We are now arguing degrees of 1% and in that scenario, coming up with "who’s better" is, frankly, kind of silly. But that’s precisely what award shows do. Year after year. Sometimes Academy voters get it right. Often times they don’t. I don’t remember who else was nominated for Best Actress in 2010 and I don’t need to look it up because - I guarantee you that each and every one of them gave a better performance than Sandra Bullock in The Blind Side.
And it’s not because Sandra Bullock is incompetent. She’s not. She’s a very adequate actress. She has a lot of skill. She knows how to hit marks and find her light and says her lines. I certainly wouldn’t call her talented. Meryl Streep is talented. Sandra Bullock is adequate.
And Bullock should not be an Academy Award winning actress. But she is because she is very well liked amongst her peers. And when they saw their charming, lovely friend Sandra Bullock on the ballot, they overwhelmingly voted for her. Not because she gave the best performance of the year by an actress. No. They voted for her because they personally like her. A lot (and she really does seem to be a stand up person. I mean, did you even see her acceptance speech at the Razzie Awards for worst actress of the year?! You should). Anyway, her friends voted for her to win an Oscar because they universally thought, “When is dear Sandra ever going to get another chance?” Which means all the other great actress performances that year both nominated and un-nominated lost out to Hollywood nepotism.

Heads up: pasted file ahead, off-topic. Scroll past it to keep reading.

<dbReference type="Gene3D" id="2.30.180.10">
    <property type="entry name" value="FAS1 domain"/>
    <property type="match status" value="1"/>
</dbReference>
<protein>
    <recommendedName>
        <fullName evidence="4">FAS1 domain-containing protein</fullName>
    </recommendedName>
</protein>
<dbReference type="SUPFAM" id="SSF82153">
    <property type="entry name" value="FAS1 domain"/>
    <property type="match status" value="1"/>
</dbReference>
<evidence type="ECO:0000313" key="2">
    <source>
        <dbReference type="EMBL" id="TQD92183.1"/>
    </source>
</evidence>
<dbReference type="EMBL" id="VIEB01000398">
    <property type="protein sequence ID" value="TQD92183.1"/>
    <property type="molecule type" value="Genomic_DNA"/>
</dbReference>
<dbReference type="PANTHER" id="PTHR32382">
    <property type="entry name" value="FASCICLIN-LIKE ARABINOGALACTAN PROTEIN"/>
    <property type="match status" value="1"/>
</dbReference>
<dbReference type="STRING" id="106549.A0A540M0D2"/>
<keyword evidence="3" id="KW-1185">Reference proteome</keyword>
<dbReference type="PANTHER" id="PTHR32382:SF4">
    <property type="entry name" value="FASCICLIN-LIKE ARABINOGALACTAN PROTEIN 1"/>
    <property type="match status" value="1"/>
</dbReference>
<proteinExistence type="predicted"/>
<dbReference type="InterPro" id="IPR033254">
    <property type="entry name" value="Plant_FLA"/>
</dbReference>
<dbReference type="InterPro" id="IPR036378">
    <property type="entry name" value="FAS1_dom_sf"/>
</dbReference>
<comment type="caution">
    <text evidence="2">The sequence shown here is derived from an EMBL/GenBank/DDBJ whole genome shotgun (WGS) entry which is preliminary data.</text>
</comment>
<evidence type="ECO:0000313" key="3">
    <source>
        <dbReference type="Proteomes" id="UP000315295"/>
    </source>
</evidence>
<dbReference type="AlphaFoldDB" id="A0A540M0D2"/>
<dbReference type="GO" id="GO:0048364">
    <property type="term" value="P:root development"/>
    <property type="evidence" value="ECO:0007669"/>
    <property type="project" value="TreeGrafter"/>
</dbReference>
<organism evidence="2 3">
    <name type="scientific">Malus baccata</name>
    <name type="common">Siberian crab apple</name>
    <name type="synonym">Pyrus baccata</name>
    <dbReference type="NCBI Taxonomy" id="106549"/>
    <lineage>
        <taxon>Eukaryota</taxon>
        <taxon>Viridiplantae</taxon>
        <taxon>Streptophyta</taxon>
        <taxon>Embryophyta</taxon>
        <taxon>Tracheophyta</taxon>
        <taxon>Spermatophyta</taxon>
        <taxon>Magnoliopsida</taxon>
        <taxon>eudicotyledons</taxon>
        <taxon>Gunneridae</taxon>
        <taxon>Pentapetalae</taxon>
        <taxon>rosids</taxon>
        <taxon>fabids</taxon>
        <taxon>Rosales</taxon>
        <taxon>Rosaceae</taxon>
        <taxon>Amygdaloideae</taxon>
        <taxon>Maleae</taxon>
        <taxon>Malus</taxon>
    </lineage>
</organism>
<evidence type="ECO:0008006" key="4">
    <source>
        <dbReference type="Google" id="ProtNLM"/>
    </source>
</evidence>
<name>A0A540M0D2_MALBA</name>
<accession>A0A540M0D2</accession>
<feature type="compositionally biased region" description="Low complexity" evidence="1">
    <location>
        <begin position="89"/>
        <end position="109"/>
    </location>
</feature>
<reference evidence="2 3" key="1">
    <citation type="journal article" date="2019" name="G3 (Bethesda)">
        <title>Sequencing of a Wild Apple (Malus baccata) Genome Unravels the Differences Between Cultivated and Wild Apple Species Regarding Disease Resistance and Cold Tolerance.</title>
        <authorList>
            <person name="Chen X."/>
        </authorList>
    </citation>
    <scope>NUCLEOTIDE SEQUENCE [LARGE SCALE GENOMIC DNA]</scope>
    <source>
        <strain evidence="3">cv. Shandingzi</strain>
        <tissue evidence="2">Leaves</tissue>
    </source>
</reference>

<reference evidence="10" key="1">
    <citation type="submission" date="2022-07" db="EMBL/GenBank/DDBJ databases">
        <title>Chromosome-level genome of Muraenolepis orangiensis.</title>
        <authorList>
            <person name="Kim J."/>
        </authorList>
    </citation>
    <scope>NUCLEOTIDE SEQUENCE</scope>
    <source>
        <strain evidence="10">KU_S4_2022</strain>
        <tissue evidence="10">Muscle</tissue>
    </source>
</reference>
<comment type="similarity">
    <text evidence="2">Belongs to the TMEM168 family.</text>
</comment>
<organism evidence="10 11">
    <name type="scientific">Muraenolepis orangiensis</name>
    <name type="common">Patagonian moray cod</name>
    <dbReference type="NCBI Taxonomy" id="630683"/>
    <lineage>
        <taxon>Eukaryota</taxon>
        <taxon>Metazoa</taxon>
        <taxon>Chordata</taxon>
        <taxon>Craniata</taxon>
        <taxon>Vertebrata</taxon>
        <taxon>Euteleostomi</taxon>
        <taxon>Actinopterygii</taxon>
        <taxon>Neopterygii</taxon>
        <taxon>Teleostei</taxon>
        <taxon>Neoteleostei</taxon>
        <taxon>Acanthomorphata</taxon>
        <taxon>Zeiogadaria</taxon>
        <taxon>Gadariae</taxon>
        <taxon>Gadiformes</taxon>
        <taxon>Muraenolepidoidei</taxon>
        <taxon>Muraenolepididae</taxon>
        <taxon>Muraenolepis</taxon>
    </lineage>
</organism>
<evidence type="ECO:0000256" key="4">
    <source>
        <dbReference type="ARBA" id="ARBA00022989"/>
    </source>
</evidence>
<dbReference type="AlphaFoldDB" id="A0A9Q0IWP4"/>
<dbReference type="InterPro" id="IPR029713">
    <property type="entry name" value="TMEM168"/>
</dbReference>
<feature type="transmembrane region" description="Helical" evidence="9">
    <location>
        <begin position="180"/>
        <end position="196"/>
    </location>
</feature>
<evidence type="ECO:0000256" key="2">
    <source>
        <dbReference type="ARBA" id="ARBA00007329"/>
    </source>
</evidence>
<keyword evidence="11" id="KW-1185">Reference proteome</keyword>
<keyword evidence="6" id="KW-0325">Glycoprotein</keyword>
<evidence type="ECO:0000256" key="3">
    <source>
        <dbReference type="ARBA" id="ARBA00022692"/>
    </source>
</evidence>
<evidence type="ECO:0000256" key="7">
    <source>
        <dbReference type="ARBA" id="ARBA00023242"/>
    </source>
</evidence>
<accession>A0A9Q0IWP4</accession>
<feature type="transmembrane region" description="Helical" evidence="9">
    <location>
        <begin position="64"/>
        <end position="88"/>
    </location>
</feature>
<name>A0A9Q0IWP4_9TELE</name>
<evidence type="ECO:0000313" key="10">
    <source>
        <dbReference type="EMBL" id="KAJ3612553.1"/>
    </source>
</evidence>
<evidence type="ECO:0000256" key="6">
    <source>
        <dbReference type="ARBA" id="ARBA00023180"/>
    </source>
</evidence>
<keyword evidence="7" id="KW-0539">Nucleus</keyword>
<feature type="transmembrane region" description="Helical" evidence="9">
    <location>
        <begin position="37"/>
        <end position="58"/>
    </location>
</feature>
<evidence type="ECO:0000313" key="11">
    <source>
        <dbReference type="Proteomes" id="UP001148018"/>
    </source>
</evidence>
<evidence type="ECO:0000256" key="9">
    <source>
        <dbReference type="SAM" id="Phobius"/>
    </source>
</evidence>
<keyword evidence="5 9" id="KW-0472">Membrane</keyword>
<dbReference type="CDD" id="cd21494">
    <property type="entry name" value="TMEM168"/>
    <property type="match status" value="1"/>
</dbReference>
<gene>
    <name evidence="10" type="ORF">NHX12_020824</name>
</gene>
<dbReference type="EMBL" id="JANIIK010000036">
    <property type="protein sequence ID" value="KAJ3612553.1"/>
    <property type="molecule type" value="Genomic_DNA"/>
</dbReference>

So, while I moderately enjoy the much too long Oscar awards, and I’m occasionally surprised by a few excellent nominations and wins, I’m usually underwhelmed by the final result.
That being said, this year there really is no clear front runner. The Shape of Water has the most nominations and that usually means it will win the most awards. But the various end of the year movie awards shows have divided up the movies, actors, directors and screenwriters to multiple films and people.
There are also a lot of milestones to be seen at the Oscars this year:
All great! Baby steps in the right direction!
And maybe this is the year where Academy voters honestly cast their vote without pride or prejudice. Maybe this is the year where they get it all right!
But I won't hold my breath. I’m now "Oscar cynical" enough to just expect that Academy voters will, you know - disappoint and get it wrong.
And I still do not fucking care what they are wearing.